As Members of Congress fighting to protect the most vulnerable members of our society against human trafficking, we were proud to support the Justice for Victims of Trafficking Act (JVTA) last year. The JVTA was signed into law on May 29, 2015, and we are delighted to celebrate its one-year anniversary this month. The JVTA was a landmark bill that modernized American efforts to combat modern day slavery and provided essential resources to survivors and law enforcement officials.
We are grateful for the important achievements of this legislation over the past year. The JVTA has reinvigorated America’s commitment to protecting our children from cruel exploitation. Educators, law enforcement officials, and service providers are raising awareness in our communities that human trafficking is not merely an international phenomenon. It is a heartbreaking tragedy right here at home.
The JVTA created the United States Advisory Council on Human Trafficking to give survivors an official forum to share recommendations on U.S. anti-trafficking efforts. We eagerly await the Council’s report this spring, and expect it will provide advice on demand reduction and primary prevention in the domestic arena. The JVTA also enabled interagency cooperation between federal, state, and local officials to better locate missing children and put criminals behind bars.
We are particularly heartened that the JVTA has revolutionized efforts to undercut demand for sex trafficking by holding buyers of sex accountable for their choices. Sexual predators can no longer torture and rape victims sold into trafficking with impunity. Only when we aggressively halt the demand for human trafficking that drives this destructive industry will we be able to eliminate exploitation in our cities and on our streets. Over the past year, we have been encouraged to see cases where sex buyers have been prosecuted under the federal trafficking law.
However, these are only the first steps toward implementation of the JVTA. There is much more work ahead of us, and it is not acceptable for us as advocates to pass this law and walk away. We will employ concerted due diligence until every child, woman, and man is safe from modern day slavery.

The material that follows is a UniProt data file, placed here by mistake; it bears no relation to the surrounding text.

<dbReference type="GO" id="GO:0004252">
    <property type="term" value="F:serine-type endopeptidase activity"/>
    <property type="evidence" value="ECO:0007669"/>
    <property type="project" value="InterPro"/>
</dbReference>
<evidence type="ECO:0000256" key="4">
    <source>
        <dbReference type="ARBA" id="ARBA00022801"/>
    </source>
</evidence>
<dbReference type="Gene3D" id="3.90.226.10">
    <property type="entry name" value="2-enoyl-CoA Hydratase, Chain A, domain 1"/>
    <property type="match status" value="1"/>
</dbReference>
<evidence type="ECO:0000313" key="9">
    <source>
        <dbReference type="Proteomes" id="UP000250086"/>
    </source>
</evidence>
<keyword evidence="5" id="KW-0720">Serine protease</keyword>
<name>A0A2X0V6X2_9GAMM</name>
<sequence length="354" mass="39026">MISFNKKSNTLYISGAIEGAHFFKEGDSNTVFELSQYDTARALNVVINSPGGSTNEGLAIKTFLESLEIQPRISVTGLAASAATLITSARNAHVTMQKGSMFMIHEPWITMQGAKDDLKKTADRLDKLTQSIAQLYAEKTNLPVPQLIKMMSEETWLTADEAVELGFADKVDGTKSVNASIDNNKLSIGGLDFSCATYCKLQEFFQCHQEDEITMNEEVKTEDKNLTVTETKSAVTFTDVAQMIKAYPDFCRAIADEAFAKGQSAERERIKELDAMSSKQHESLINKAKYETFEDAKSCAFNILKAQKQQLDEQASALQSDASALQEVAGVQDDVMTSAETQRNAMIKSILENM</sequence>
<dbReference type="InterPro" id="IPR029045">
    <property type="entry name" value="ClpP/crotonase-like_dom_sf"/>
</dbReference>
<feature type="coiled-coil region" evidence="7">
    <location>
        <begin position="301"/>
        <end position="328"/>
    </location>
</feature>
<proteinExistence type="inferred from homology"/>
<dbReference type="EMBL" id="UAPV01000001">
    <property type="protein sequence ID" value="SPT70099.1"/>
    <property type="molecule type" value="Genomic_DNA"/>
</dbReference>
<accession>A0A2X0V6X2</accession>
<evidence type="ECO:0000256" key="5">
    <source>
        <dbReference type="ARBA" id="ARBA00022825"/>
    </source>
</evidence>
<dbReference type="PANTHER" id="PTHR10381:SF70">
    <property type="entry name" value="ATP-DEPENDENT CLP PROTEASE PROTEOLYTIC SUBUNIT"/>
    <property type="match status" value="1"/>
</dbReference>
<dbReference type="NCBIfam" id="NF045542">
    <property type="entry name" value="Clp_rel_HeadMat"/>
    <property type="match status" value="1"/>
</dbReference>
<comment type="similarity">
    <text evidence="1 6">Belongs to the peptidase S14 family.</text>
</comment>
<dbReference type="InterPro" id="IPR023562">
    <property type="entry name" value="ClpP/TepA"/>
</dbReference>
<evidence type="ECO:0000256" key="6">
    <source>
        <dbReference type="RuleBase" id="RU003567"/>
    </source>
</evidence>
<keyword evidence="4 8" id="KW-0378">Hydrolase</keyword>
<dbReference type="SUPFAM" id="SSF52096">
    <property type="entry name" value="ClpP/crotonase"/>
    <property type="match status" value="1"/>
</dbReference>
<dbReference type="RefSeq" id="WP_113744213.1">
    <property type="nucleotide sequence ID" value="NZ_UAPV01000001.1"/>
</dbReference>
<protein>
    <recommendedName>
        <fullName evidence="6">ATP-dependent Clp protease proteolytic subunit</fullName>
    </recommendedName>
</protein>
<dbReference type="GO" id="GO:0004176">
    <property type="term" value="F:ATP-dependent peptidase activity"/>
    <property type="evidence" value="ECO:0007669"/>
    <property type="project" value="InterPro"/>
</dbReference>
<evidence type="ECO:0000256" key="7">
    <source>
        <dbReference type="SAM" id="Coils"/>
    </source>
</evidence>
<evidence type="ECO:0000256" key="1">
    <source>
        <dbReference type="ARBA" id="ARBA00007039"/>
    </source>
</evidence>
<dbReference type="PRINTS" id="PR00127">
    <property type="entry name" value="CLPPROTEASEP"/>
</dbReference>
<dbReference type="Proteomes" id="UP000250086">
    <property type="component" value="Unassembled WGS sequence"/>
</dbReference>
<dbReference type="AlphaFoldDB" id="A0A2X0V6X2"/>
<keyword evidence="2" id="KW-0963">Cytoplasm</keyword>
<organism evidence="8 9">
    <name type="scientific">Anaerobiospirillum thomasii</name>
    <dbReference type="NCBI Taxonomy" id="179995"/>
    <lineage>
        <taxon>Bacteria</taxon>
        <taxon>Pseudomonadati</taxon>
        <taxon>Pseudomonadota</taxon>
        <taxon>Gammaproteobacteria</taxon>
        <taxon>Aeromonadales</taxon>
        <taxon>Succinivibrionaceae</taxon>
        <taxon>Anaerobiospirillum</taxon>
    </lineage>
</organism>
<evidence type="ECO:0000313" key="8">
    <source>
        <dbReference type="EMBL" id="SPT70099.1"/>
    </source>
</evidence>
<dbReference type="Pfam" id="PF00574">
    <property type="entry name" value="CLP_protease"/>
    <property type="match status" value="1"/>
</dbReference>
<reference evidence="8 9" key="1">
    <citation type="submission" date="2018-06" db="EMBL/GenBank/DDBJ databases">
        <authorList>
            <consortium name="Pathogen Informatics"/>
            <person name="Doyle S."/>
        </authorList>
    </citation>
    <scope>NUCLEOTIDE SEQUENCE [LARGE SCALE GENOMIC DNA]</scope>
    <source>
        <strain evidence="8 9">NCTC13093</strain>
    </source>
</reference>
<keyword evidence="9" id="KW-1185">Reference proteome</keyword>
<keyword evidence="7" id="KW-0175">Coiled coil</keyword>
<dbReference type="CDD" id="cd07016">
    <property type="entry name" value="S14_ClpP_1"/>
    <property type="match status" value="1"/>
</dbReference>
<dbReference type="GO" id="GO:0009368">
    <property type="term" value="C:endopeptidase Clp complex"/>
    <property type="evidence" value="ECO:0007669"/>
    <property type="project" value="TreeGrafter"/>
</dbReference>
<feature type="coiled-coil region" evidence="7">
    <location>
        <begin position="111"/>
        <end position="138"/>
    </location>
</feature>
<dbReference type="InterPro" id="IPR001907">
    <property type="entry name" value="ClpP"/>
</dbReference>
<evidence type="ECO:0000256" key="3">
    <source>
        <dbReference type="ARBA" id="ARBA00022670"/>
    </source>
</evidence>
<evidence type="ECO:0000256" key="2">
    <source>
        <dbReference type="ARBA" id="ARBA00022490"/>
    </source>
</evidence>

Under the JVTA, the Department of Justice has been directed to ensure that victims receive appropriate services and criminals are justly penalized. While we are grateful for the work of the Office of Juvenile Justice Delinquency Prevention and the stalwart anti-trafficking leaders within the Department, some provisions of the JVTA have yet to be implemented. Our efforts to end human trafficking will be rendered useless until the Department implements the entirety of the law. We thus urge you to immediately act and shed light on the following delayed areas of implementation:
Prosecuting buyers. The JVTA clarifies that those who solicit and patronize victims of trafficking can and should be prosecuted as sex trafficking offenders under 18 U.S. Code § 1591.
1) Has the Department of Justice issued a directive and guidance to U.S. Attorneys making this clarification known and actionable across all districts?
2) Sex buyers who have exploited trafficking victims have been arrested over the past year; how many prosecutions and convictions have resulted in these types of cases?
Populating the Domestic Trafficking Victims’ Fund. The JVTA mandates that the Department create the Domestic Trafficking Victims’ Fund and levy a $5,000 assessment on convicted offenders.
1) Explain whether the Domestic Trafficking Victims’ Fund has been established and populated.
2) Why has the Department not assessed all convicted offenders under covered crimes?